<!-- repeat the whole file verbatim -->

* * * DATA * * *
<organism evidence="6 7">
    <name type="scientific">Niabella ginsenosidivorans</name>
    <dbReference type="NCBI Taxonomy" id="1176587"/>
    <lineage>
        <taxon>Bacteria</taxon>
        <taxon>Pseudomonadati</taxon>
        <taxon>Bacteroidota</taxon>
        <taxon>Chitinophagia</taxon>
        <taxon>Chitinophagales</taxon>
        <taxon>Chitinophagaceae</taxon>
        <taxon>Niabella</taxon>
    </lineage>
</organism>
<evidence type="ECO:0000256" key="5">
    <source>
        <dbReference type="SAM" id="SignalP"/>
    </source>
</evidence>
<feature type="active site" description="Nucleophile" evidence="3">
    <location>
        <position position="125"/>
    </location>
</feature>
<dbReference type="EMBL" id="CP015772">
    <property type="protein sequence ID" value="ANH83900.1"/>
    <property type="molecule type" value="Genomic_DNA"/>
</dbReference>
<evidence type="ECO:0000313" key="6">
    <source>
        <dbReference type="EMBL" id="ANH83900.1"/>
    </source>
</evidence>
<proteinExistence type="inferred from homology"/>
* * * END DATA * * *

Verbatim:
<organism evidence="6 7">
    <name type="scientific">Niabella ginsenosidivorans</name>
    <dbReference type="NCBI Taxonomy" id="1176587"/>
    <lineage>
        <taxon>Bacteria</taxon>
        <taxon>Pseudomonadati</taxon>
        <taxon>Bacteroidota</taxon>
        <taxon>Chitinophagia</taxon>
        <taxon>Chitinophagales</taxon>
        <taxon>Chitinophagaceae</taxon>
        <taxon>Niabella</taxon>
    </lineage>
</organism>
<evidence type="ECO:0000256" key="5">
    <source>
        <dbReference type="SAM" id="SignalP"/>
    </source>
</evidence>
<feature type="active site" description="Nucleophile" evidence="3">
    <location>
        <position position="125"/>
    </location>
</feature>
<dbReference type="EMBL" id="CP015772">
    <property type="protein sequence ID" value="ANH83900.1"/>
    <property type="molecule type" value="Genomic_DNA"/>
</dbReference>
<evidence type="ECO:0000313" key="6">
    <source>
        <dbReference type="EMBL" id="ANH83900.1"/>
    </source>
</evidence>
<proteinExistence type="inferred from homology"/>